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Title:Ripple effects: the groundnut scheme failure and railway planning for colonial development in Tanganyika, 1947-1952
Author:Bourbonniere, Michelle
Periodical:Canadian Journal of African Studies (ISSN 0008-3968)
Geographic term:Tanzania
Subjects:development planning
rail transport
colonial policy
External link:https://www.tandfonline.com/doi/pdf/10.1080/00083968.2013.832628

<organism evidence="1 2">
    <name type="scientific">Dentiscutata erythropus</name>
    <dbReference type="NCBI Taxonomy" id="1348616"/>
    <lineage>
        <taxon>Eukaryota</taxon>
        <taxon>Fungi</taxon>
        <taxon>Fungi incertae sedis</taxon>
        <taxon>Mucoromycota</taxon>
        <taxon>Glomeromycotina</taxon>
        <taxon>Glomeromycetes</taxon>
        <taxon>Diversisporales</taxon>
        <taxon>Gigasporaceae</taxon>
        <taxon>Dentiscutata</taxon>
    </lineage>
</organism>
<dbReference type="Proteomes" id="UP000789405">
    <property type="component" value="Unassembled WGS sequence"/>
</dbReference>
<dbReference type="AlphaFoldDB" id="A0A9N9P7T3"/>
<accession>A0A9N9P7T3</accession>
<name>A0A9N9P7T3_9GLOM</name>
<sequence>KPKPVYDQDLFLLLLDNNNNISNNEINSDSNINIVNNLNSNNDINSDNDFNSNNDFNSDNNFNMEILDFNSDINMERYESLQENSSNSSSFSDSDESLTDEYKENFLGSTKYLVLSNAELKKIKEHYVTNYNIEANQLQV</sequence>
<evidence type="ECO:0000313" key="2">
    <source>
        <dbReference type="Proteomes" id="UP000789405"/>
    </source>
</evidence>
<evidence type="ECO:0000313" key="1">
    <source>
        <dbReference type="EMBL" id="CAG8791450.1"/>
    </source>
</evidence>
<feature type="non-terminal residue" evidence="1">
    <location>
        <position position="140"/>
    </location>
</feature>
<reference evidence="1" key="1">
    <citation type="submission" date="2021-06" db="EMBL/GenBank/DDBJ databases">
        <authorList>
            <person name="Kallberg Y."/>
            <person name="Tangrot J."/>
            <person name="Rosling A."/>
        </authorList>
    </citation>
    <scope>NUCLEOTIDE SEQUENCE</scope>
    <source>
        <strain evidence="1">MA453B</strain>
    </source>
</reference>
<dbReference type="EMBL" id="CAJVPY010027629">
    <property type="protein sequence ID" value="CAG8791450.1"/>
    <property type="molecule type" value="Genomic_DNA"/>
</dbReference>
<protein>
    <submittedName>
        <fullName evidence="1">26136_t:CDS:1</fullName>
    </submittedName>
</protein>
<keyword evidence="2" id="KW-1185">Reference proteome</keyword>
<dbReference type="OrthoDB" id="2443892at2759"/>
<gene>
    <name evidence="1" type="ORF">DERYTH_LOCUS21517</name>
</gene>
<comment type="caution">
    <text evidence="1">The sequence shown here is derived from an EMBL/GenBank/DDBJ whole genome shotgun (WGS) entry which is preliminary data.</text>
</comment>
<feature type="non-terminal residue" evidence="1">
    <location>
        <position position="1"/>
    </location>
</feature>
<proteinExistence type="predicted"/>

Abstract:This paper explores the landscape of development in post-war Tanganyika (present-day Tanzania) and the fluid boundaries between projects to demonstrate how the fate of one project could determine the shape of another. The groundnut scheme is an exemplary case of worst practices in development planning. While the reasons for the failure of the scheme by the end of the 1940s are well understood, its effects on colonial development in the country are not. Drawing from the voluminous paper trail that development planning leaves in its wake, this paper traces the effects of the groundnut scheme demise on a contemporaneous plan to build a railway across Tanganyika to the Northern Rhodesian copperbelt. Tensions arose among the railway planners - civil servants, politicians, and consultants from Britain, Africa, and the United States - when, midway through the planning process, the scale of the groundnut scheme collapse became public. The author demonstrates how this revealing crisis prompted planners to eschew the project's production-oriented impetus and embrace a welfare-oriented conclusion. By demonstrating the interlinked nature of development projects, this paper proposes a new angle for studying the history of development in an era characterized by the rapid proliferation of projects. Bibliogr., notes, ref., sum. in English and French. [Journal abstract]